You feel young and healthy; you’re in your 30s or 40s and still in the prime of your life. You get regular medical checkups, but anything more comprehensive than that hasn’t really crossed your mind. You’re too young to be thinking about special screenings and tests. After all, 40 is the new 30, right? Well, you might want to think again. Prostate cancer is the second leading cause of cancer death among American men. But the good news is it’s 100 percent treatable if caught early. Most men don’t think about getting tested before the age of 50, and while Medicare and other insurance plans cover screenings for men 50 and up, the younger guys are left out in the cold. And for some, getting tested earlier could have saved their lives.

The prostate-specific antigen (PSA) blood test is the best way to catch prostate cancer in its earlier stages. In a nutshell, PSA is a substance made by the gland cells in the prostate (both normal cells and cancer cells). The PSA blood test will measure your PSA levels, and if they are elevated, it may indicate prostate cancer or prostatitis (an enlarged prostate). Most men have a PSA level under 4 nanograms per milliliter when they are healthy. However, the risk of prostate cancer increases as your PSA level increases. If your PSA level is about 4 but below 10, you have about a one in four chance of having prostate cancer. But if your PSA level is above 10, your chances increase to around 50 percent, according to the American Cancer Society.

Here are a few reasons why men should consider being screened earlier for prostate cancer:
You Have a Family History. Like many other forms of cancer, prostate cancer tends to run in families. If you have a father or a brother with the disease, your chances of developing it are almost double. Actually, if you have a brother who developed prostate cancer, your chances are even higher than if your father had it. Your risks go up the more family members you have that had or have prostate cancer. If you have a family history of prostate cancer, you should definitely be getting tested early and regularly.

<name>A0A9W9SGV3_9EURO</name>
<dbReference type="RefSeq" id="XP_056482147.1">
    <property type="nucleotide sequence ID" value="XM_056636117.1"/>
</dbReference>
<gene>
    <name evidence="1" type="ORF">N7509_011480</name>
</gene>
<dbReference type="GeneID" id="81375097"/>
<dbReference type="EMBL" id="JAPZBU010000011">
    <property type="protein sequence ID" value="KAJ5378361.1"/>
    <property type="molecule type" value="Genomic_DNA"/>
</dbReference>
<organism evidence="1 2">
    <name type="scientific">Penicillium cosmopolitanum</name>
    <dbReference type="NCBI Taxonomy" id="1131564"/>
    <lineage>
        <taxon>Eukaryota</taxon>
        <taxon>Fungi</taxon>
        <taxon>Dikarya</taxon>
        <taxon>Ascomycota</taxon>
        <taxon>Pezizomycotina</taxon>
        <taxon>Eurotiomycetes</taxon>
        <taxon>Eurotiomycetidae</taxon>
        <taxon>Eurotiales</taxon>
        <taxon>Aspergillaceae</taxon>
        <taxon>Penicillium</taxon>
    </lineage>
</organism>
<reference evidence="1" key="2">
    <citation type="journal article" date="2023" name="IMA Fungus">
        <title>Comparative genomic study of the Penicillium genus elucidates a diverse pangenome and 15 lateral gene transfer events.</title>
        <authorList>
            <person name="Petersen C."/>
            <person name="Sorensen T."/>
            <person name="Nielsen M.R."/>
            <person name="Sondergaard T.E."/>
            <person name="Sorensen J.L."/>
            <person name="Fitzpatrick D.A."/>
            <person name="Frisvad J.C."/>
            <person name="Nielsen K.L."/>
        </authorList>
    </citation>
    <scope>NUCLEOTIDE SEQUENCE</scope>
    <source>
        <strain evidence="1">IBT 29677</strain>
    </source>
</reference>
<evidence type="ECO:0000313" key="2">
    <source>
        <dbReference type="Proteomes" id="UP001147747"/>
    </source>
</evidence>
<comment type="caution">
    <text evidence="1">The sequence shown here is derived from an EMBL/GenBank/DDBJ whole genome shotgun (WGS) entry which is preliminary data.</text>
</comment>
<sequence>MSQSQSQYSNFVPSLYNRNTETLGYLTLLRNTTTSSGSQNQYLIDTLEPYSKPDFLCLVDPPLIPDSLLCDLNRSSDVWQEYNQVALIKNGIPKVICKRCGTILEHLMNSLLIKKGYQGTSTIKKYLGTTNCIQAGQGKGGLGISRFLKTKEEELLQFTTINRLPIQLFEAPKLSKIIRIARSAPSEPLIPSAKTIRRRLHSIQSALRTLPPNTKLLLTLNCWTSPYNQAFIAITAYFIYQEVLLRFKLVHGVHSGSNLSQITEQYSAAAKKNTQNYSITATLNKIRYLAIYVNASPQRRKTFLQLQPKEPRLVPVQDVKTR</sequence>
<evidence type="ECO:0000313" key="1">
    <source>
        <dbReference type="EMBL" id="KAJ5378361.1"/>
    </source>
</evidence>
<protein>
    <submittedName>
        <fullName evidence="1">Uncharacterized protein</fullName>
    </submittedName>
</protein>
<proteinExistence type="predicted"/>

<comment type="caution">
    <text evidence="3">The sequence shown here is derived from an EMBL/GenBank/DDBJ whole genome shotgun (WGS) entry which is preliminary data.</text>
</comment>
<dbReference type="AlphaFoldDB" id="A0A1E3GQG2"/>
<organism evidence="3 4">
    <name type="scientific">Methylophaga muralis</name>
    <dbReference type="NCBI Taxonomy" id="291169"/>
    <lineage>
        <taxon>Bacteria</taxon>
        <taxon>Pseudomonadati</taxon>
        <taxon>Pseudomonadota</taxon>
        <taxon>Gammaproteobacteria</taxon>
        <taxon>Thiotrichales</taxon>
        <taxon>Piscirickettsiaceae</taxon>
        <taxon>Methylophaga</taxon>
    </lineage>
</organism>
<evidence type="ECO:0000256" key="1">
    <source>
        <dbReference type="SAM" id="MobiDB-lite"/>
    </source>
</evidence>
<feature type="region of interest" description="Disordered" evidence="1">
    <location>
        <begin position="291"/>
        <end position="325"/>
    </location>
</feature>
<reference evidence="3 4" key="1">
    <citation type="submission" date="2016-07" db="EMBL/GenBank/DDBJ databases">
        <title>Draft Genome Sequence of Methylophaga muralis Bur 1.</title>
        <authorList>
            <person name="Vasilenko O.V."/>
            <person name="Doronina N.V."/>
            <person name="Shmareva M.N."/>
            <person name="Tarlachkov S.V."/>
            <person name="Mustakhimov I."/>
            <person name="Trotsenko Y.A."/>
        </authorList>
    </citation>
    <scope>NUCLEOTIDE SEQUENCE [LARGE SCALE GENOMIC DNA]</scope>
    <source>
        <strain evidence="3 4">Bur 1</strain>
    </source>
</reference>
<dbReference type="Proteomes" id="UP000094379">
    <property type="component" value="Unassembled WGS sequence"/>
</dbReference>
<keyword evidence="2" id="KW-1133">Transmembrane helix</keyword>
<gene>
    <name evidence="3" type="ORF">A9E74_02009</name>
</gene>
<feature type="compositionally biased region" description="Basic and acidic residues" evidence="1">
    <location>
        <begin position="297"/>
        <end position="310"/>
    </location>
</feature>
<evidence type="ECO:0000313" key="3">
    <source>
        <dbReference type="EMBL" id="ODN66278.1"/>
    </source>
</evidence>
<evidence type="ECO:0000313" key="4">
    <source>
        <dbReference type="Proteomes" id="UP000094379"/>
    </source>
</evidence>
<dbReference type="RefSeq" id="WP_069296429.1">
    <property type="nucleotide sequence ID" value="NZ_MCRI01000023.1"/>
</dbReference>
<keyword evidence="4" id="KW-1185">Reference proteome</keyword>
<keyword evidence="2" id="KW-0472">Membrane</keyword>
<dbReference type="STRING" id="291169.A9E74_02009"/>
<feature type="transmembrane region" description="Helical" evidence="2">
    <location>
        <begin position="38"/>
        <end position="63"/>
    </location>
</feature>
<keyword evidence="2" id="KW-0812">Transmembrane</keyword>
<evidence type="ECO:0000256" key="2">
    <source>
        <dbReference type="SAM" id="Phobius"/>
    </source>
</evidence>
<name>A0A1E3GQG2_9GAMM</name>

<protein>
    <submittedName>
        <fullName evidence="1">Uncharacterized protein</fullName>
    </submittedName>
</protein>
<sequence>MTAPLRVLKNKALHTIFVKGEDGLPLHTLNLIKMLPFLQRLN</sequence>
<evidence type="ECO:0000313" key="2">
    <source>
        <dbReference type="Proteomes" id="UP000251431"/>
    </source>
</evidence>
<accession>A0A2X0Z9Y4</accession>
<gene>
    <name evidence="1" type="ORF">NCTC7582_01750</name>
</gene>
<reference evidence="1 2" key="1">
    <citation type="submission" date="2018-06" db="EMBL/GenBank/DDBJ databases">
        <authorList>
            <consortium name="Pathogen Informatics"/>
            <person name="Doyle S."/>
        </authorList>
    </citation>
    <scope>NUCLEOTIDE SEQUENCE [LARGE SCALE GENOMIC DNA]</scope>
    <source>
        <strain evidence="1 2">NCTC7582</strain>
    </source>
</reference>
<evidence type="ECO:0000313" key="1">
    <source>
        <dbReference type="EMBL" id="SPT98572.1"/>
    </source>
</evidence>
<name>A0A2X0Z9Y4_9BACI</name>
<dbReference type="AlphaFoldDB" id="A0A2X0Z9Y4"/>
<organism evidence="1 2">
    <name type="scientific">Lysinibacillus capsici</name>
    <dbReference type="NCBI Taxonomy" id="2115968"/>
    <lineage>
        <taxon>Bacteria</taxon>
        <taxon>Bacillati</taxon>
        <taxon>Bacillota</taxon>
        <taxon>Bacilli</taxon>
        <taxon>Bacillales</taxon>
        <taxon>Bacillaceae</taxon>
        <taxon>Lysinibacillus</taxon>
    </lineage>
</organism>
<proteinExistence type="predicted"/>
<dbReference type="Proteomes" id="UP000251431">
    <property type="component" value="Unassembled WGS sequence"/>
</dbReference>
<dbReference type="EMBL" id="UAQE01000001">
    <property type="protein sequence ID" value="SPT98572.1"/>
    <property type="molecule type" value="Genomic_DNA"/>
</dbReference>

To Establish a Baseline. No matter what age you are, all men should get a PSA test. It’s important to establish a PSA “baseline,” so that you can, over time, monitor any changes in your PSA levels. Get tested even if you are below the age of 40 so you know what your normal PSA level is. Then doctors can use that for comparison in the future. Proactive blood testing like this can help you monitor your levels and possibly detect and treat disease before it’s too late.

For Continual Monitoring. Since the exact cause of prostate cancer is unknown, there are no current guidelines for preventing prostate cancer. You may be thinking, “If I can’t be proactive in preventing prostate cancer, what can I do?” The answer is simple; you need to keep an eye on the situation with regular testing. The probability of finding prostate cancer early is high because the disease usually progresses very slowly. If you are at a higher risk, start getting regular tests at the age of 40. If you are at a lower risk, start getting regular tests at the age of 50. Get tested every year after the age of 40 if you have more than one risk factor for prostate cancer or your PSA levels naturally sit a higher level.